But for our political merchants it really does not matter what ails the country; it’s only power calculation that matters. Minister of Power, Works and Housing (we have not seen much in any of the three), Mr. Babatunde Raji Fashola was in such mood when he declared at a town hall in Ibadan recently: “You know that power is rotating to the South-West after the completion of Buhari’s tenure if you vote for him in 2019? Your child cannot surrender her waist for an edifying beads and you will use the bead to decorate another child’s waist.

A vote for Buhari in 2019, means a return of power to the South West in 2023. I am sure you will vote wisely.”

His counterpart in the Ministry of Labour, Productivity and Employment (all distressed), Senator Chris Ngige who is also one of the Igbo leaders canvassing a second term for Buhari equally said that Igbo must vote overwhelmingly for Buhari in 2019 to be able to negotiate well for the 2023 presidential ticket. “Our people should vote for Buhari so that we can produce the Nigerian president of Igbo extraction in 2023,” he said.

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For these politicians and their ilk, it does not matter that we are now the global secretariat of poverty with six Nigerians going into extreme poverty every minute. That we are losing four million jobs annually is not an issue. We should not bother that there is no economic direction at the moment. That human blood is the cheapest item in the land today makes no difference to them. The many fault lines being widened by an insensitive and incompetent leadership can continue to fester for all they care.

It has been said that part of the driving force for some politicians from the East of the Niger running into the villa at the drop of the hat and speaking words that don’t make much sense is the calculation that four years of the pains on ground now is shorter to the rat race. Citizens who are not blinded by the kind of political desire that is so cold and detached from the temperature of the polity must be able to see the situation clearly and act wisely.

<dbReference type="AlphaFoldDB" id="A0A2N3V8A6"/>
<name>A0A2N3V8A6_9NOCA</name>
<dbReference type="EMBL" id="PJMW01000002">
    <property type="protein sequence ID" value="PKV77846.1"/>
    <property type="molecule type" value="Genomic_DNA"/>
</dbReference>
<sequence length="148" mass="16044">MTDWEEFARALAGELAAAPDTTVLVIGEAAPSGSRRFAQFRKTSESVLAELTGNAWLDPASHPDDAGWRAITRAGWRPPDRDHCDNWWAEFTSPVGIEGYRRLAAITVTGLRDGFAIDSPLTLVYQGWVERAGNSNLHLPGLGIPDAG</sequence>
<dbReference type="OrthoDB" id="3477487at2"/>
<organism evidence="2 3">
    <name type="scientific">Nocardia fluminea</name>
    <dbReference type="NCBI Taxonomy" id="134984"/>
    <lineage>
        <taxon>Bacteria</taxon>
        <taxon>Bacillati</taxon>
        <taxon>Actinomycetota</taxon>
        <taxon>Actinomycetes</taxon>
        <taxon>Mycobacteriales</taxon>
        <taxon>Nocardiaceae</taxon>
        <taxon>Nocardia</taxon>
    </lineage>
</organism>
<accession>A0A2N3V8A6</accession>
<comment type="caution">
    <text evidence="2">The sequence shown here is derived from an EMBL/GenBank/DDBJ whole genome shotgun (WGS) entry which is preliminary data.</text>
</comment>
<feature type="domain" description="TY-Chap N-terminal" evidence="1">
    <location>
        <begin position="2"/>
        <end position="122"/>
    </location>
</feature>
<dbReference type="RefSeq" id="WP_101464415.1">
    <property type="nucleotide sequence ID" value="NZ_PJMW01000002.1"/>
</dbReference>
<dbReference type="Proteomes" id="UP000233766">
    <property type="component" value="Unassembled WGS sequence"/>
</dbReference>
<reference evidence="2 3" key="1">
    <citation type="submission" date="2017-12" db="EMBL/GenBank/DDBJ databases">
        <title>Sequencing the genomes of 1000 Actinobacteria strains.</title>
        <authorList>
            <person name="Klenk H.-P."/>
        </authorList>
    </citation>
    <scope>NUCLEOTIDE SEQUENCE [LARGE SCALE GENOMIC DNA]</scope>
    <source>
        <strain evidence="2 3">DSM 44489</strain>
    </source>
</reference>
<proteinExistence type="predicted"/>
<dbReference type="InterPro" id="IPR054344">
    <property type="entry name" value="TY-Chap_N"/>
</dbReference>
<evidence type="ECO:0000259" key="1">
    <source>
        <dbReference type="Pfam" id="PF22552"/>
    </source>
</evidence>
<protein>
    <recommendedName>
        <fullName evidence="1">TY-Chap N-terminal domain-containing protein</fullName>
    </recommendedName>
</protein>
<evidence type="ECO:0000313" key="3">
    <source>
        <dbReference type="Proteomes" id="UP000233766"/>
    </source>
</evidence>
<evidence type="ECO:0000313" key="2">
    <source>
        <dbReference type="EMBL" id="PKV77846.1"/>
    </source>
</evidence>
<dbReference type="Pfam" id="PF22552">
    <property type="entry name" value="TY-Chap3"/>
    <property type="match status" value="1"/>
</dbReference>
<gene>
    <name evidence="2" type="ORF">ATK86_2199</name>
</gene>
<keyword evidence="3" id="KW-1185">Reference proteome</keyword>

Nigeria as presently constituted is fast disappearing, and unless the drift is arrested, there may be no country in which any 2023 ambition can be realised by any section of the country given the fact Nigeria has become a stalemate project.

The more debt the country acquires now, the worse things become, against the known law that injection of capital makes a business better.

Nigeria, of course, has become a bad business. For it to become viable again, 2019 is the year to rebuild the business through retooling by restructuring the country so we can go back to the era of productivity.

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We need a leadership that accepts the fact that we can’t go on like this if we want to renew the lifespan of the country. We have travelled so long on this wrong road of running a country as diverse as this from a central point. It’s time to make a U-turn.

We must prune the 68 times on the exclusive list to less than two dozen and allow power to go to the federating units, especially in the areas of mining mineral resources, law enforcements and running local affairs culturally.

This is the imperative of 2019. If we don’t address these issues we may not be able find our way to 2023 as a country. The earlier we ignore the 2023 guys and address 2019, the better for us.




source: Vanguard